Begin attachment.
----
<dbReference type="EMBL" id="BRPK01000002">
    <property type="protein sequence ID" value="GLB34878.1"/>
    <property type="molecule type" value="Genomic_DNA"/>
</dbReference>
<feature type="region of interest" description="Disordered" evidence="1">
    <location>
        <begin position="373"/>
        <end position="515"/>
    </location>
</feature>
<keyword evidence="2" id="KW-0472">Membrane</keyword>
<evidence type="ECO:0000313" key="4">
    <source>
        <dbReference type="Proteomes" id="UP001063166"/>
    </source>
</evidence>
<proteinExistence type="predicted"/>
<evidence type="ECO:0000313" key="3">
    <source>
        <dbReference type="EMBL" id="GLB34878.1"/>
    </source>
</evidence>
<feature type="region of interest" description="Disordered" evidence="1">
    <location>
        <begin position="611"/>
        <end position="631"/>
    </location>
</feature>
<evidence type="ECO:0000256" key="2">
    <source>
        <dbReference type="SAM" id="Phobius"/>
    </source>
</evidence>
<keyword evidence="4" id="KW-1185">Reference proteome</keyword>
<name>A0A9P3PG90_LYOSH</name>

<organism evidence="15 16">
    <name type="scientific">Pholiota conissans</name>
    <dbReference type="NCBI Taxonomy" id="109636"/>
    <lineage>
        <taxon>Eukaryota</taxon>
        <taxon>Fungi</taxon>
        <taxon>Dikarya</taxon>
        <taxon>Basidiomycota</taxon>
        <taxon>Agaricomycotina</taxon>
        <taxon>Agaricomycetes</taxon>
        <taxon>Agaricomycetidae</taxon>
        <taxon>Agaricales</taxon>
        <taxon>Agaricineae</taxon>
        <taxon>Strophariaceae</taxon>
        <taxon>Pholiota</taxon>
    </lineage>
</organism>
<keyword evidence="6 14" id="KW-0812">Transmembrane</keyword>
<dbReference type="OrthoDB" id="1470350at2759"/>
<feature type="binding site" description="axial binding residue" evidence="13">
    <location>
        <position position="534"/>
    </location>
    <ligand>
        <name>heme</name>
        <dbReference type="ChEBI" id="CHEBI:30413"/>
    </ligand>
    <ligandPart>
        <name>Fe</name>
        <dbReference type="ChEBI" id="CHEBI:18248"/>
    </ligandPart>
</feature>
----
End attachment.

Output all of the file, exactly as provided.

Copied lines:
<dbReference type="EMBL" id="BRPK01000002">
    <property type="protein sequence ID" value="GLB34878.1"/>
    <property type="molecule type" value="Genomic_DNA"/>
</dbReference>
<feature type="region of interest" description="Disordered" evidence="1">
    <location>
        <begin position="373"/>
        <end position="515"/>
    </location>
</feature>
<keyword evidence="2" id="KW-0472">Membrane</keyword>
<evidence type="ECO:0000313" key="4">
    <source>
        <dbReference type="Proteomes" id="UP001063166"/>
    </source>
</evidence>
<proteinExistence type="predicted"/>
<evidence type="ECO:0000313" key="3">
    <source>
        <dbReference type="EMBL" id="GLB34878.1"/>
    </source>
</evidence>
<feature type="region of interest" description="Disordered" evidence="1">
    <location>
        <begin position="611"/>
        <end position="631"/>
    </location>
</feature>
<evidence type="ECO:0000256" key="2">
    <source>
        <dbReference type="SAM" id="Phobius"/>
    </source>
</evidence>
<keyword evidence="4" id="KW-1185">Reference proteome</keyword>
<name>A0A9P3PG90_LYOSH</name>

<organism evidence="15 16">
    <name type="scientific">Pholiota conissans</name>
    <dbReference type="NCBI Taxonomy" id="109636"/>
    <lineage>
        <taxon>Eukaryota</taxon>
        <taxon>Fungi</taxon>
        <taxon>Dikarya</taxon>
        <taxon>Basidiomycota</taxon>
        <taxon>Agaricomycotina</taxon>
        <taxon>Agaricomycetes</taxon>
        <taxon>Agaricomycetidae</taxon>
        <taxon>Agaricales</taxon>
        <taxon>Agaricineae</taxon>
        <taxon>Strophariaceae</taxon>
        <taxon>Pholiota</taxon>
    </lineage>
</organism>
<keyword evidence="6 14" id="KW-0812">Transmembrane</keyword>
<dbReference type="OrthoDB" id="1470350at2759"/>
<feature type="binding site" description="axial binding residue" evidence="13">
    <location>
        <position position="534"/>
    </location>
    <ligand>
        <name>heme</name>
        <dbReference type="ChEBI" id="CHEBI:30413"/>
    </ligand>
    <ligandPart>
        <name>Fe</name>
        <dbReference type="ChEBI" id="CHEBI:18248"/>
    </ligandPart>
</feature>